Into the Wound


Thomas approached his Savior’s bloodied side,
Everything for which he longed, yet so feared.
He felt the warm flesh and looked deep inside.
The vision left him changed and scarred and seared.

He saw a series of worlds in that wound.
He saw a future that could be so fine.
He saw a world of absence, so ill tuned.
He saw a table set with bread and wine.

He saw the start of all the universe
And staggered back, but Christ kept him steady.
“Wash your hands,” Christ said, his voice almost tense.
Christ knew the dangers for those unready.

Legend says Thomas walked to India;
What dream prompted him, we always wonder.
But you, too, could hike to outer Asia,
If you had the same vision to ponder.

Wednesday, April 08, 2015

Meditation on This Sunday's Gospel

by Kristin Berkey-Abbott

The reading for Sunday, April 12, 2015 and April 19, 2015:


John 20:19-29

This week's Gospel returns us to the familiar story of Thomas, who will always be known as Doubting Thomas, no matter what else he did or accomplished.  Years aso, one of the bloggers at RevGalBlogPals said, "You have to love him (while being glad that we're not all branded for centuries on account of one aspect of our characters; you can so imagine it...'She's a bit of a panicking Kathryn, you know...')"; I would forever be Fretful Kristin, I'm afraid.

And yet, what I love about the Gospels most is that we get to see humans interacting with the Divine, in all of our human weaknesses. Particularly in the last few weeks, we've seen humans betray and deny and doubt--but God can work with us.

If you were choosing a group of people most unlikely to start and spread a lasting worldwide movement, it might be these disciples. They have very little in the way of prestige, connections, wealth, networking skills, marketing smarts, or anything else you might look for if you were calling modern disciples. And yet, Jesus transformed them.

Perhaps it should not surprise us. The Old Testament, too, is full of stories of lackluster humans unlikely to succeed: mumblers and cheats, bumblers and the unwise. God can use anyone, even murderers.

How does this happen? The story of Thomas gives us a vivid metaphor. When we thrust our hands into the wounds of Jesus, we're transformed. Perhaps that metaphor is too gory for your tastes, and yet, it speaks to the truth of our God. We have a God who wants to know us in all our gooey messiness. We have a God who knows all our strengths and all our weaknesses, and still, this God desires closeness with us. And what's more, this God invites us to a similar intimacy. Jesus doesn't say, "Here I am, look at me and believe." No, Jesus offers his wounds and invites Thomas to touch him.

Jesus will spend the next several weeks eating with the disciples, breathing on them, and being with them physically one last time. Then he sends them out to transform the wounded world.

We, too, are called to lay our holy hands on the wounds of the world and to heal those wounds. It's not enough to just declare the Good News of Easter. We are called to participate in the ongoing redemption of creation. We know creation intimately, and we know which wounds we are most capable of healing. Some of us will work on environmental issues, some of us will make sure that the poor are fed and clothed, some of us will work with criminals and the unjustly accused, and more of us will help children.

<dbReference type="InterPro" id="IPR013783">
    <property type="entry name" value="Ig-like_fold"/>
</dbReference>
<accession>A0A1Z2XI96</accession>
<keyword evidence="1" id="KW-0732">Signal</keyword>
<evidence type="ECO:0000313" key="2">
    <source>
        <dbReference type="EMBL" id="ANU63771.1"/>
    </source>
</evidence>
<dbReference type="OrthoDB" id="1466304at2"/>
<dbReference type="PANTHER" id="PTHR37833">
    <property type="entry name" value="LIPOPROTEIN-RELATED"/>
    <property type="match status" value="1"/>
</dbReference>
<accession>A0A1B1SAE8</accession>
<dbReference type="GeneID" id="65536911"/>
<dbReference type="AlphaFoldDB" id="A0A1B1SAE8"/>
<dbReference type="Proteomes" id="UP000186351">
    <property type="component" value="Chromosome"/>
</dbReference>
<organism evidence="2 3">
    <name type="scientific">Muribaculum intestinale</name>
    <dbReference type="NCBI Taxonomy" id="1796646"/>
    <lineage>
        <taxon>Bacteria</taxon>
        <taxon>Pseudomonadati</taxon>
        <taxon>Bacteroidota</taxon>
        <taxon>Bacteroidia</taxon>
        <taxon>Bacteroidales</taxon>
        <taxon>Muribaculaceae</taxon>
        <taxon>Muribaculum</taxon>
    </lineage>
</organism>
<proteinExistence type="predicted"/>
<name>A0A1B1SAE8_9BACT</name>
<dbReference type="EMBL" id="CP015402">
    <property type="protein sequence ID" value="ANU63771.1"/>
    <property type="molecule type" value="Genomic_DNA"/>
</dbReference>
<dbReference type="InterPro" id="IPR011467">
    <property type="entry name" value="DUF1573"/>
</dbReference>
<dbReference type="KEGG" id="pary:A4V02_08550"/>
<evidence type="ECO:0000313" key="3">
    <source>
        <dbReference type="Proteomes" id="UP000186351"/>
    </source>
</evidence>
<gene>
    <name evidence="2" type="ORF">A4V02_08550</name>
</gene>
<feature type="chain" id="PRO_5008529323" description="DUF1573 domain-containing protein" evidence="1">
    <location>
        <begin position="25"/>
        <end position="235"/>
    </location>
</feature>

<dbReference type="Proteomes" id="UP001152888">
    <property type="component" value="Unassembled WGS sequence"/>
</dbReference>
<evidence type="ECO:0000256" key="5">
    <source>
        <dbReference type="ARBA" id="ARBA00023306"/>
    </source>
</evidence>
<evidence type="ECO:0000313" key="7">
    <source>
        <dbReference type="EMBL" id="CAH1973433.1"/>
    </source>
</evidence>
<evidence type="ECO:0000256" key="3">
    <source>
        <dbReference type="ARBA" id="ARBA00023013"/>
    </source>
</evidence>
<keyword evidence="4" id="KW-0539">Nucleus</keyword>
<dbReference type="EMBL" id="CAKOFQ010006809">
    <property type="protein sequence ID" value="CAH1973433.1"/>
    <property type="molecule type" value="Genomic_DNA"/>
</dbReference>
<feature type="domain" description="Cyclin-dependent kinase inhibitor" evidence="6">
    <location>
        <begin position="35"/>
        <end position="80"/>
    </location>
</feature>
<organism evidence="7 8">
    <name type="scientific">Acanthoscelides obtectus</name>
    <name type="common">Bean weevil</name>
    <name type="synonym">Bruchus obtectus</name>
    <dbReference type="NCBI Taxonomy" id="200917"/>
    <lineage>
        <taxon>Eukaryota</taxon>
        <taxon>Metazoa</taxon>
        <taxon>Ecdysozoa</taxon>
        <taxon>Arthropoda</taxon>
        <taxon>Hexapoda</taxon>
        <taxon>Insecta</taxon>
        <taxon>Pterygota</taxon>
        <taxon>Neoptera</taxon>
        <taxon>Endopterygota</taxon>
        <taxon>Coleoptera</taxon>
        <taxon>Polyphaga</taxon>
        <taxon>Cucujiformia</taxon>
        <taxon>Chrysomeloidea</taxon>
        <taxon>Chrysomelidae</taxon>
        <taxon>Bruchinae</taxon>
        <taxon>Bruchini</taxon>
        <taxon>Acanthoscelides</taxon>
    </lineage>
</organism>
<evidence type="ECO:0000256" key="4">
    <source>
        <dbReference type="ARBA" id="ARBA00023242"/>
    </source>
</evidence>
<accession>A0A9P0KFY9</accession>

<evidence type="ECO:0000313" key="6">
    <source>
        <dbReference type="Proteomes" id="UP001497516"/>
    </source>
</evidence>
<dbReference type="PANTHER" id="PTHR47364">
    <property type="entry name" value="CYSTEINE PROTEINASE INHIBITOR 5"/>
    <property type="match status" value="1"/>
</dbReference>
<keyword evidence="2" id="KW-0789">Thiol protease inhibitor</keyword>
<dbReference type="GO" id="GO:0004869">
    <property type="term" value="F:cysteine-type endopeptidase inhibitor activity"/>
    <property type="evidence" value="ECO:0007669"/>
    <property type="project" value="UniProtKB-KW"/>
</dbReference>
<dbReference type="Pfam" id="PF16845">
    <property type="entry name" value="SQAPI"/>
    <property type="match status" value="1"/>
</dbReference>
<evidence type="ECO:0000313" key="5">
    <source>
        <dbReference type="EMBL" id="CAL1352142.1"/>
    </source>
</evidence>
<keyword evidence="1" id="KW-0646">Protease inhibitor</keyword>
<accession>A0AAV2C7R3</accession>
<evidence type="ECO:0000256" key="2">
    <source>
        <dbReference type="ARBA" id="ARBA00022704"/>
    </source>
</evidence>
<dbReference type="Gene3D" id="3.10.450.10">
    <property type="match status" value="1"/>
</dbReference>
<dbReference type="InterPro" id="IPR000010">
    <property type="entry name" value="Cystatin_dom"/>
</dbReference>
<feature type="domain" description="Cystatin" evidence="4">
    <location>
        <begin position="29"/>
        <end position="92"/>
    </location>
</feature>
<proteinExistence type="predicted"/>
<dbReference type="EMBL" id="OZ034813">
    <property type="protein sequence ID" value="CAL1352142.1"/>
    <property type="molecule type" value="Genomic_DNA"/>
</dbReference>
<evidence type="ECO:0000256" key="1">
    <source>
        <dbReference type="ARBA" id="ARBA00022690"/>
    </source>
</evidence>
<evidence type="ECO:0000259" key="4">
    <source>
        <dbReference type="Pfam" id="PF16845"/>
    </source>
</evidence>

In the coming weeks, be alert to the recurring theme of the breath of Jesus and the breath of God. You have the breath of the Divine on you too.

Wednesday, April 01, 2015

Meditation on Holy Week and Easter

by Kristin Berkey-Abbott

The readings for Sunday, April 5, 2015:

First Reading: Acts 10:34-43

First Reading (Alt.): Isaiah 25:6-9

Psalm: Psalm 118:1-2, 14-24

Second Reading: 1 Corinthians 15:1-11

Second Reading (Alt.): Acts 10:34-43

Gospel: Mark 16:1-8

Gospel (Alt.): John 20:1-18

Finally we move through Holy Week to Easter Sunday. At last, our Lenten pilgrimage draws to a close.

But perhaps you still linger back at Ash Wednesday. Perhaps you find the Good Friday texts more evocative than the Easter texts. It's interesting how our emotional lives aren't always in sync with the liturgical seasons or the Lectionary.
Maybe this year we can approach the Holy Week stories differently.   Maundy Thursday gives us a view of how to love each other.  Notice that it's about what we do:  we eat together, we wash each other's feet, we anoint with oil.  It's not about an emotion--it's about an action.  It's not a theory of love, but a concrete way of being loving.

We are called to break bread together, to drink wine together. We are called to invite the outcast to supper with us. We are called to care for each other's bodies--not to sexualize them or mock them or brutalize them, but to wash them tenderly. Thus fortified, we are called to announce that the Kingdom of God is breaking out among us in the world in which we live, and we are called to demand justice for the oppressed.

Perhaps we find ourselves more like the disciples who would transform the loving act of anointing with oil into a way to help the poor by selling that oil and giving the money to the poor.  It seems a good way to show love.  Jesus rebukes this way of thinking.  We will always have the poor; we won't always have the ones we love.  This year, a year when so many mourn such severe losses, those words speak to me.

Good Friday gives us a way to think about betrayal and how we can respond.  The Good Friday message is that we will all betray God.  But some of us will try again, while others will give up in abject despair.

I also find myself thinking about the tree that must wish for a great destiny, but is transformed into an instrument of torture.  Likewise, Jesus, who has been in some amount of control of his own actions, but finds himself handed over to others.  In this past year when I've watched so many friends and colleagues battle cancer--handed over to the medical-industrial complex--the idea of the Passion takes on an excruciating hue.

Easter promises us that our efforts will not be in vain. In Surprised by Hope: Rethinking Heaven, the Resurrection, and the Mission of the Church, N. T. Wright says forcefully, " . . . what you do in the Lord is not in vain. You are not oiling the wheels of a machine that's about to roll over a cliff" (208). We may not understand how God will transform the world. We may not be able to believe that bleakness will be defeated. But Easter shows us God's promise that death is not the final answer.

Spring reminds us that nature commits to resurrection. Easter reminds us of God's promise of resurrection. Now is the time for us to rekindle our resurrection selves.